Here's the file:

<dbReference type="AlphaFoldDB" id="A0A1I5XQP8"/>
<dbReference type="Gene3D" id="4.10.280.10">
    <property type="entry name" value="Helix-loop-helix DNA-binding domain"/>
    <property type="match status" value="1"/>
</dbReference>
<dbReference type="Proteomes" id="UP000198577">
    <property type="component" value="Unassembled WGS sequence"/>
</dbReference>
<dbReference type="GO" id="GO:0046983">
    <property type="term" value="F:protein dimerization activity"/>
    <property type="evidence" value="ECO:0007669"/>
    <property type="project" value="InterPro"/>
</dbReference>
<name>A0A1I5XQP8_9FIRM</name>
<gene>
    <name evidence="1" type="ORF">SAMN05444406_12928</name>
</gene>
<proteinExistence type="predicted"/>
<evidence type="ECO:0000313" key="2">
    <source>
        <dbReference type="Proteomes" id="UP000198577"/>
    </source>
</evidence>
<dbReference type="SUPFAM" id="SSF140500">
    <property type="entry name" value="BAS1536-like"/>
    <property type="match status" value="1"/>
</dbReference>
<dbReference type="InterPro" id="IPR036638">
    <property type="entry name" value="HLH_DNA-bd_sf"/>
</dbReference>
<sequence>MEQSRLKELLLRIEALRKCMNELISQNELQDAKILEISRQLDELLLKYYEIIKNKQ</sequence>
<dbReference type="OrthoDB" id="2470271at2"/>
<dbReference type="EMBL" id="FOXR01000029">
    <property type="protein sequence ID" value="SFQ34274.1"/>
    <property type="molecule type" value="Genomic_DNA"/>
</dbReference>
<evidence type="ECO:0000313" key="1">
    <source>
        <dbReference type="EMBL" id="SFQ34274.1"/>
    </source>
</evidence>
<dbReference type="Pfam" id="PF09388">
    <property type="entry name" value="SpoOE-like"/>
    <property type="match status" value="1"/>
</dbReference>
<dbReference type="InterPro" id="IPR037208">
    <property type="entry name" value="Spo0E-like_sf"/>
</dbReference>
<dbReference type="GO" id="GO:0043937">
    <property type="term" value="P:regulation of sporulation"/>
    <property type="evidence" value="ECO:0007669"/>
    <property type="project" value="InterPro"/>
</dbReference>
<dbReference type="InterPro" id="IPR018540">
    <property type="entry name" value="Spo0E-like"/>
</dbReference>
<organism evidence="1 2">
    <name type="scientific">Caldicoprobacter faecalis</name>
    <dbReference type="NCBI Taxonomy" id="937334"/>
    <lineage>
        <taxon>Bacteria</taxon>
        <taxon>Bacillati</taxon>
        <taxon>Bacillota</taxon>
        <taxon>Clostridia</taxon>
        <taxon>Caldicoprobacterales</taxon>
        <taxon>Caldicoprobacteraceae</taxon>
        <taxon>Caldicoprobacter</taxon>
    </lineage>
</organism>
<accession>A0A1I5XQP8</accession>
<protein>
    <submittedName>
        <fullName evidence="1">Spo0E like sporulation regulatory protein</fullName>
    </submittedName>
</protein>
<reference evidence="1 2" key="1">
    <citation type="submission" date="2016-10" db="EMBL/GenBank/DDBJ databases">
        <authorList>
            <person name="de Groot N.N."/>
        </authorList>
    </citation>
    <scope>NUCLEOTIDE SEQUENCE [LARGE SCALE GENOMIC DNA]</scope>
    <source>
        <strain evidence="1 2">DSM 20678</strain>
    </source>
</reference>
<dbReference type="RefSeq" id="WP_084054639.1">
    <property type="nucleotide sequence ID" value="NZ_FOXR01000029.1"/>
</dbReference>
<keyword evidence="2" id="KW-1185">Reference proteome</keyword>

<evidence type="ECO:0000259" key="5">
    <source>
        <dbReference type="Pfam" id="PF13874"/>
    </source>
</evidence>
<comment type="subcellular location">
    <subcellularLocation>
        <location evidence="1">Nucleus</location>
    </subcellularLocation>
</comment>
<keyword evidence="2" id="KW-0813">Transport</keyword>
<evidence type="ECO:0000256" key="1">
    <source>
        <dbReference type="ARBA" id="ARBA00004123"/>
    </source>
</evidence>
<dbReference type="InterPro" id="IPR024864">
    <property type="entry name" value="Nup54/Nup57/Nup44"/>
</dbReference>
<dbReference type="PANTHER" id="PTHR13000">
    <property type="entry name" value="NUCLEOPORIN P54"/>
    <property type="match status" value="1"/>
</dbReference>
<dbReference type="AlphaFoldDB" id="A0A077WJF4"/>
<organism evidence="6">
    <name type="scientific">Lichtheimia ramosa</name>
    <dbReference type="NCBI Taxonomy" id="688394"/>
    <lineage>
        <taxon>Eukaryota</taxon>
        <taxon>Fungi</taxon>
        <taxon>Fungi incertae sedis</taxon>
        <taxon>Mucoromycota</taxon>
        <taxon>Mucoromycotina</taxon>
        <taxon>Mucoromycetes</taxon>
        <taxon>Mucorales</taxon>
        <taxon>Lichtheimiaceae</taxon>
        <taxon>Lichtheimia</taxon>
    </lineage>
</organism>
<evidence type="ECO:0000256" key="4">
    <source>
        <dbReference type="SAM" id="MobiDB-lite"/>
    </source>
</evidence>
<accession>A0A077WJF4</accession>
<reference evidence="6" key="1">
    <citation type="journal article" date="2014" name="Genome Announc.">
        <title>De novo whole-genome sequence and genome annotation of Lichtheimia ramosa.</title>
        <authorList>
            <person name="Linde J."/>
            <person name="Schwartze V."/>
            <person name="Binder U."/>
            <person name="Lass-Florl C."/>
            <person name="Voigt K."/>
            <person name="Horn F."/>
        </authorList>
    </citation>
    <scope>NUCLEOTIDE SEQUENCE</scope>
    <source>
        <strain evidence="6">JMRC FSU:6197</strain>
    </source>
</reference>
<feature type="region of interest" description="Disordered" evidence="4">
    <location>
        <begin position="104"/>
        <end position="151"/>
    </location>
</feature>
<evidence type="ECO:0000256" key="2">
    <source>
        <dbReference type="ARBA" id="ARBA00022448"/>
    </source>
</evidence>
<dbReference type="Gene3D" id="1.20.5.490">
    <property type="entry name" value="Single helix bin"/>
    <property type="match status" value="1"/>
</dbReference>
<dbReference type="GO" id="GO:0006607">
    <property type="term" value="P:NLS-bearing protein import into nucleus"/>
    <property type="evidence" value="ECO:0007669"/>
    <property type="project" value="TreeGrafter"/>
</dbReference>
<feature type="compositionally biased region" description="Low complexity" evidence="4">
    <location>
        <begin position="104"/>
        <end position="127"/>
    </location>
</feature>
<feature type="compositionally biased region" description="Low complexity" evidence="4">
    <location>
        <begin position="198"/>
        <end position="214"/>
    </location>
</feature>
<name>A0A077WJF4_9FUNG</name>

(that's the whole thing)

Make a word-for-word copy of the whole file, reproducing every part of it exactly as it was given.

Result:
<dbReference type="AlphaFoldDB" id="A0A1I5XQP8"/>
<dbReference type="Gene3D" id="4.10.280.10">
    <property type="entry name" value="Helix-loop-helix DNA-binding domain"/>
    <property type="match status" value="1"/>
</dbReference>
<dbReference type="Proteomes" id="UP000198577">
    <property type="component" value="Unassembled WGS sequence"/>
</dbReference>
<dbReference type="GO" id="GO:0046983">
    <property type="term" value="F:protein dimerization activity"/>
    <property type="evidence" value="ECO:0007669"/>
    <property type="project" value="InterPro"/>
</dbReference>
<name>A0A1I5XQP8_9FIRM</name>
<gene>
    <name evidence="1" type="ORF">SAMN05444406_12928</name>
</gene>
<proteinExistence type="predicted"/>
<evidence type="ECO:0000313" key="2">
    <source>
        <dbReference type="Proteomes" id="UP000198577"/>
    </source>
</evidence>
<dbReference type="SUPFAM" id="SSF140500">
    <property type="entry name" value="BAS1536-like"/>
    <property type="match status" value="1"/>
</dbReference>
<dbReference type="InterPro" id="IPR036638">
    <property type="entry name" value="HLH_DNA-bd_sf"/>
</dbReference>
<sequence>MEQSRLKELLLRIEALRKCMNELISQNELQDAKILEISRQLDELLLKYYEIIKNKQ</sequence>
<dbReference type="OrthoDB" id="2470271at2"/>
<dbReference type="EMBL" id="FOXR01000029">
    <property type="protein sequence ID" value="SFQ34274.1"/>
    <property type="molecule type" value="Genomic_DNA"/>
</dbReference>
<evidence type="ECO:0000313" key="1">
    <source>
        <dbReference type="EMBL" id="SFQ34274.1"/>
    </source>
</evidence>
<dbReference type="Pfam" id="PF09388">
    <property type="entry name" value="SpoOE-like"/>
    <property type="match status" value="1"/>
</dbReference>
<dbReference type="InterPro" id="IPR037208">
    <property type="entry name" value="Spo0E-like_sf"/>
</dbReference>
<dbReference type="GO" id="GO:0043937">
    <property type="term" value="P:regulation of sporulation"/>
    <property type="evidence" value="ECO:0007669"/>
    <property type="project" value="InterPro"/>
</dbReference>
<dbReference type="InterPro" id="IPR018540">
    <property type="entry name" value="Spo0E-like"/>
</dbReference>
<organism evidence="1 2">
    <name type="scientific">Caldicoprobacter faecalis</name>
    <dbReference type="NCBI Taxonomy" id="937334"/>
    <lineage>
        <taxon>Bacteria</taxon>
        <taxon>Bacillati</taxon>
        <taxon>Bacillota</taxon>
        <taxon>Clostridia</taxon>
        <taxon>Caldicoprobacterales</taxon>
        <taxon>Caldicoprobacteraceae</taxon>
        <taxon>Caldicoprobacter</taxon>
    </lineage>
</organism>
<accession>A0A1I5XQP8</accession>
<protein>
    <submittedName>
        <fullName evidence="1">Spo0E like sporulation regulatory protein</fullName>
    </submittedName>
</protein>
<reference evidence="1 2" key="1">
    <citation type="submission" date="2016-10" db="EMBL/GenBank/DDBJ databases">
        <authorList>
            <person name="de Groot N.N."/>
        </authorList>
    </citation>
    <scope>NUCLEOTIDE SEQUENCE [LARGE SCALE GENOMIC DNA]</scope>
    <source>
        <strain evidence="1 2">DSM 20678</strain>
    </source>
</reference>
<dbReference type="RefSeq" id="WP_084054639.1">
    <property type="nucleotide sequence ID" value="NZ_FOXR01000029.1"/>
</dbReference>
<keyword evidence="2" id="KW-1185">Reference proteome</keyword>

<evidence type="ECO:0000259" key="5">
    <source>
        <dbReference type="Pfam" id="PF13874"/>
    </source>
</evidence>
<comment type="subcellular location">
    <subcellularLocation>
        <location evidence="1">Nucleus</location>
    </subcellularLocation>
</comment>
<keyword evidence="2" id="KW-0813">Transport</keyword>
<evidence type="ECO:0000256" key="1">
    <source>
        <dbReference type="ARBA" id="ARBA00004123"/>
    </source>
</evidence>
<dbReference type="InterPro" id="IPR024864">
    <property type="entry name" value="Nup54/Nup57/Nup44"/>
</dbReference>
<dbReference type="PANTHER" id="PTHR13000">
    <property type="entry name" value="NUCLEOPORIN P54"/>
    <property type="match status" value="1"/>
</dbReference>
<dbReference type="AlphaFoldDB" id="A0A077WJF4"/>
<organism evidence="6">
    <name type="scientific">Lichtheimia ramosa</name>
    <dbReference type="NCBI Taxonomy" id="688394"/>
    <lineage>
        <taxon>Eukaryota</taxon>
        <taxon>Fungi</taxon>
        <taxon>Fungi incertae sedis</taxon>
        <taxon>Mucoromycota</taxon>
        <taxon>Mucoromycotina</taxon>
        <taxon>Mucoromycetes</taxon>
        <taxon>Mucorales</taxon>
        <taxon>Lichtheimiaceae</taxon>
        <taxon>Lichtheimia</taxon>
    </lineage>
</organism>
<evidence type="ECO:0000256" key="4">
    <source>
        <dbReference type="SAM" id="MobiDB-lite"/>
    </source>
</evidence>
<accession>A0A077WJF4</accession>
<reference evidence="6" key="1">
    <citation type="journal article" date="2014" name="Genome Announc.">
        <title>De novo whole-genome sequence and genome annotation of Lichtheimia ramosa.</title>
        <authorList>
            <person name="Linde J."/>
            <person name="Schwartze V."/>
            <person name="Binder U."/>
            <person name="Lass-Florl C."/>
            <person name="Voigt K."/>
            <person name="Horn F."/>
        </authorList>
    </citation>
    <scope>NUCLEOTIDE SEQUENCE</scope>
    <source>
        <strain evidence="6">JMRC FSU:6197</strain>
    </source>
</reference>
<feature type="region of interest" description="Disordered" evidence="4">
    <location>
        <begin position="104"/>
        <end position="151"/>
    </location>
</feature>
<evidence type="ECO:0000256" key="2">
    <source>
        <dbReference type="ARBA" id="ARBA00022448"/>
    </source>
</evidence>
<dbReference type="Gene3D" id="1.20.5.490">
    <property type="entry name" value="Single helix bin"/>
    <property type="match status" value="1"/>
</dbReference>
<dbReference type="GO" id="GO:0006607">
    <property type="term" value="P:NLS-bearing protein import into nucleus"/>
    <property type="evidence" value="ECO:0007669"/>
    <property type="project" value="TreeGrafter"/>
</dbReference>
<feature type="compositionally biased region" description="Low complexity" evidence="4">
    <location>
        <begin position="104"/>
        <end position="127"/>
    </location>
</feature>
<feature type="compositionally biased region" description="Low complexity" evidence="4">
    <location>
        <begin position="198"/>
        <end position="214"/>
    </location>
</feature>
<name>A0A077WJF4_9FUNG</name>